Sens. Hillary Rodham Clinton, D-N.Y., and Arlen Specter, R-Pa., and Reps. Jim Moran, D-Va., and Chris Shays, R-Conn., are sponsoring the measures. They said the bills will help the nation combat potential acts of terrorism and natural disasters as well as a wave of retirements slated to hit the government over the next decade.
The academy "is the most meaningful way we can educate people to be leaders tomorrow," Moran said. "What you're seeing is the beginning of something that matters."
The measures would establish a 5,000-person undergraduate academy, on par with the nation's military academies, to inject prestige back into public institutions and highlight the importance of public service.
The academy would be free to students, at a cost of $205 million a year to taxpayers. Students would be nominated by members of Congress in a process much like that at the military service academies, and would be required to study abroad and to complete internships with nonprofit and military organizations. They also would undergo a summer of emergency response training.
After graduation, students would repay the country for their free education by spending at least five years working for the government, at the local, state or federal level. In a departure from a version of the measure introduced last year, they could not fulfill this requirement by working at nonprofit charitable organizations.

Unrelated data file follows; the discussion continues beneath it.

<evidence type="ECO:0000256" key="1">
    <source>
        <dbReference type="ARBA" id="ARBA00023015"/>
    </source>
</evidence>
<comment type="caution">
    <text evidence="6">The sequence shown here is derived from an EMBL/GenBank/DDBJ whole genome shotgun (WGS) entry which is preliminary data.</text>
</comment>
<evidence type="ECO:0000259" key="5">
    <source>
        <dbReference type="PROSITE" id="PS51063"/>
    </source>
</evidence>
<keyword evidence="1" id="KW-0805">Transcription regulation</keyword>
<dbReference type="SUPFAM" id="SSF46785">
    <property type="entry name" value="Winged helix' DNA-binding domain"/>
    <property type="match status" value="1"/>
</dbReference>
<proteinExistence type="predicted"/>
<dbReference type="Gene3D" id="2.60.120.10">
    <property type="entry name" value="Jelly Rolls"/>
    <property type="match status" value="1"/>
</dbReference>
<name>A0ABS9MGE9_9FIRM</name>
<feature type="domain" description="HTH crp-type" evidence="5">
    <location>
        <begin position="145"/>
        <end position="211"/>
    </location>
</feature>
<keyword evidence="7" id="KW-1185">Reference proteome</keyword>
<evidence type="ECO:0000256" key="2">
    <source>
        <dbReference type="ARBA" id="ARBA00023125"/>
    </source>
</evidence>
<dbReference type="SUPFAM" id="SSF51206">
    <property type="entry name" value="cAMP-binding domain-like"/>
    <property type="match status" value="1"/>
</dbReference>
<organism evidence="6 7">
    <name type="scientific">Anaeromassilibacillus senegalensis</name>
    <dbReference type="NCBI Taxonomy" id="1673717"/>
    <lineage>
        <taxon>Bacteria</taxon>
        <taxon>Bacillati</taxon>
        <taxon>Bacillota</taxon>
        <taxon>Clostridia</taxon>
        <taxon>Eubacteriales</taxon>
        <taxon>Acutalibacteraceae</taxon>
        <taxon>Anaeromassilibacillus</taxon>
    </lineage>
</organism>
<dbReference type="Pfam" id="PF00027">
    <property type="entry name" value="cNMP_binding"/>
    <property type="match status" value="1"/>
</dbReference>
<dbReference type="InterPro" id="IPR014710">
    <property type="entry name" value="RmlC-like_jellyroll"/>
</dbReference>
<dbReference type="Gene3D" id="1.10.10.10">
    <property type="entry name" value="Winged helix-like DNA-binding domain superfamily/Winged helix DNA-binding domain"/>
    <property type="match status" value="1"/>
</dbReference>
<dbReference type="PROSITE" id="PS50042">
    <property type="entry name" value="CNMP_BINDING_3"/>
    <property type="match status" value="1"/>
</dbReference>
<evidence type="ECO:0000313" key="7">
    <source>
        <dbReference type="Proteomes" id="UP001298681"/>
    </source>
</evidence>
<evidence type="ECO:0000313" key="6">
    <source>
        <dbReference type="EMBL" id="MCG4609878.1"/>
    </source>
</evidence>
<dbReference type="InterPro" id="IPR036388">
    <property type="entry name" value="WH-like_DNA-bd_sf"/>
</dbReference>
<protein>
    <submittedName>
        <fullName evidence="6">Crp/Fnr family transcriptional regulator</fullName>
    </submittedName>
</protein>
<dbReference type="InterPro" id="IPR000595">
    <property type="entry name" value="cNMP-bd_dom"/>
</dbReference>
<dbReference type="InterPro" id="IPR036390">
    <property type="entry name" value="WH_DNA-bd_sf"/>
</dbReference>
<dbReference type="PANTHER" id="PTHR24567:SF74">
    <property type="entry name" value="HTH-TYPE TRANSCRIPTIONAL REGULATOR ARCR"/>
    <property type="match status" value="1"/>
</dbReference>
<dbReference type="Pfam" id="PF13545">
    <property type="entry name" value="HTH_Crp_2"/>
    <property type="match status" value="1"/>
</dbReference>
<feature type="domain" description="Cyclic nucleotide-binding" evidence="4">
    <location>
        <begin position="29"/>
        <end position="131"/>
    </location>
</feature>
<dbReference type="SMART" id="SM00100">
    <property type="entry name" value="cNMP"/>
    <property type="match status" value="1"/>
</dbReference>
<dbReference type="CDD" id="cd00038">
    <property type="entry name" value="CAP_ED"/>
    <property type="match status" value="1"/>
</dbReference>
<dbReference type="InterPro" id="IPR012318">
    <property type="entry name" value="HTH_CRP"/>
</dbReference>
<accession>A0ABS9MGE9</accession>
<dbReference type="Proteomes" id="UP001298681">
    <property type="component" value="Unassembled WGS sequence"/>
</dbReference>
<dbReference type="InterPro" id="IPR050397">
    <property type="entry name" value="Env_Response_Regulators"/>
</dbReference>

Lawmakers are hopeful that the reputation of the military academies will shed light on the public service academy's potential for success. "Just think of the military without the academies," Shays said, "and just think about what public service could be like with an academy."
The original bill was filed late last congressional session but did not make it out of committee. The lawmakers pledged to make the measure a major priority this year, adding that 28 co-sponsors have signed on.
Chris Myers Asch, who came to Washington to lobby for the academy after founding a nonprofit to encourage college attendance in the poverty-stricken Mississippi Delta, said the bill also has gained strong support from young people across the nation. Thus far, more than 1,000 have signed a letter to convince lawmakers of grassroots support for the academy, he said.
And the bill may gain even stronger support as the nation becomes more informed of the threat of a pending retirement wave, with two-thirds of the federal workforce eligible to retire over the next decade, the lawmakers noted.
"We are facing … the impending retirement of so many of the senior ranks of our government," Clinton said. "The people who do everything from help predict the weather, to run our nuclear power plants, to figure out how the Social Security system will keep functioning … we're concerned that we're not going to have the workforce that we need in the next 10 years to keep this complicated government functioning."
The lawmakers attributed much of the problem in recruiting young people into public service to the fact that college graduates often come into the workforce with massive amounts of college debt. Irasema Salcido, founder of the Cesar Chavez Public Charter High School in Washington, D.C., said many of the school's graduates would like to go into public service but cannot afford it. "The Public Service Academy would allow them to continue in public service," she said.